As you will see, the script is full of lies, such as “your shoe is made of lead/ your leg is too heavy to lift” Scripts such as this are used to demonstrate that simple verbal suggestions can influence the experience and behavior of a cooperative subject. The demonstration can produce humorous or shocking consequences when the subject acts as if the reality suggested by the hypnotist were actually true. Acting as though an objectively false suggestion were true-e.g., your shoe is made of lead-produces behavior that would appear absurd to an observer, and so the audience, who are not asked to buy into the false suggestion, finds it humorous.
Barry’s Neurotic Trance
But some things are neither true nor false. Are you a hero or a loser? There is no objective answer to that question. Concepts like that exist only within your mind. But how you perform in the real world depends, to a large extent, upon your subjective reality at that moment. The heroic version of you would react differently than your loser persona. Consider Barry’s predicament: He wants, very badly, to perform well, but his self-evaluative perspective produces the wrong trance:
Barry exhibits a much sharper wit in social environments where he expects to perform well than in situations that evoke his “loser” persona. The appraisal: “I’m a loser,” or the expectation: “I will perform well,” exists only in Barry’s mind and not in the objective world. Nevertheless, his subjective reality influences how he will behave in the objective world. Whether he reacts to the snide insult at the office party with a witty come back or humiliation depends to a large extent on his subjective reality at the time. His retort is more likely to be clever if he is in a confident trance than if he is in his “loser” trance. He wants to bring on the clever version of himself and enjoy a social victory for a change, but he expects to be weak and intimidated as usual. Observers who know Barry have their predictions-one expected an embarrassing pause and another expected him to say something stupid. But these expectations exist only in their minds. Whatever Barry actually does becomes part of objective reality, while all the other possibilities fade into oblivion.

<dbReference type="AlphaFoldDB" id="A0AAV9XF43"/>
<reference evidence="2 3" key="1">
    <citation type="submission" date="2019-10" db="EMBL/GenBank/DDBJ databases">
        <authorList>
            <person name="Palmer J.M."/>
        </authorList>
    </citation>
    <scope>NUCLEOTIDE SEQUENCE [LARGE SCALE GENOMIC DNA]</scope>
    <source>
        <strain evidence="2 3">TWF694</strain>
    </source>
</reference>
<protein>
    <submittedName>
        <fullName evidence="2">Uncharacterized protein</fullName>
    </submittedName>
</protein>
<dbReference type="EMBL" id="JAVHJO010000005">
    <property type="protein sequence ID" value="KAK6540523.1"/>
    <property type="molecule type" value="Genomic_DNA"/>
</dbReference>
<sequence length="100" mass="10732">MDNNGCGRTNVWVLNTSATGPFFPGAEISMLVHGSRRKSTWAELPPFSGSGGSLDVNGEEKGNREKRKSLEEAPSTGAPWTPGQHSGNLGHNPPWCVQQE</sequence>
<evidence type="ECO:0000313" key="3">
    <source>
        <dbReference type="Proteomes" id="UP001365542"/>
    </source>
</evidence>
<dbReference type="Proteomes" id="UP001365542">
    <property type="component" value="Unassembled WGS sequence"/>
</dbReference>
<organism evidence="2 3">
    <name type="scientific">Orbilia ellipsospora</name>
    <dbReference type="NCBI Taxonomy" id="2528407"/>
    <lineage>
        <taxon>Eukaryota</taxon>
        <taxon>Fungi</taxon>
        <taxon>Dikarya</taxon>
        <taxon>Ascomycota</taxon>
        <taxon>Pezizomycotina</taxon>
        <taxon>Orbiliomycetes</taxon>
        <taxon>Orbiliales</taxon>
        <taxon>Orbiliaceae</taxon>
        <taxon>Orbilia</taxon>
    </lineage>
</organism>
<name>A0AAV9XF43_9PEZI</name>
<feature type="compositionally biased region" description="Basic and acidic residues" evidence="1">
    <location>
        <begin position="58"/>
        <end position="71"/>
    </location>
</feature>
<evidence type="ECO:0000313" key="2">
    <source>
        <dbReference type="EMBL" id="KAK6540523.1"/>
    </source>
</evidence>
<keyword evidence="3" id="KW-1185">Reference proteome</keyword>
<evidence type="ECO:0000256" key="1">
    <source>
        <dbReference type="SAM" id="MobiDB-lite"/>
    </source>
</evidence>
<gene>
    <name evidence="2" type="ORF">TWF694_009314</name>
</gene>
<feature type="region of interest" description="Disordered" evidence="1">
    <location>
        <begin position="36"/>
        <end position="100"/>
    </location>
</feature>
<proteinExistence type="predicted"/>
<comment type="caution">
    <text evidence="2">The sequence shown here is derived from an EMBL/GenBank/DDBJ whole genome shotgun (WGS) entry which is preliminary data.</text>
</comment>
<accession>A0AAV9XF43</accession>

It would be good for Barry if he performs well during his crisis. But there is a conflict between his intentions-to be the cool and clever Barry-and his expectation of humiliation. Will his expectations or his intentions determine which Barry shows up at the critical moment?
Expectations have the advantage-both Barry and his friends believe them to be true. From our dispassionate perspective we can see they are merely creative fictions which are neither true nor false. Barry’s only real limitation is the one that he created.
Unlike insults and injuries that come from outside and tend to heal with time, Barry’s recursive problem has been with him for a long time and continually diminishes his fun, increases his misery, and prevents him from establishing an intimate partnership. Such problems tend not to go away by themselves but strengthen with practice.
The illusion of state permanence, a variation of the Soul Illusion, refers to the tacit premise that we will always perceive things as we do now. This may be true for you now as you read, as it is for my clients during their therapy sessions. If only you had access to these cognitive gifts when next you encounter a high-risk situation. Sadly, this is not to be. Instead, you will be influenced in the same way you were the last time you were in a similar circumstance.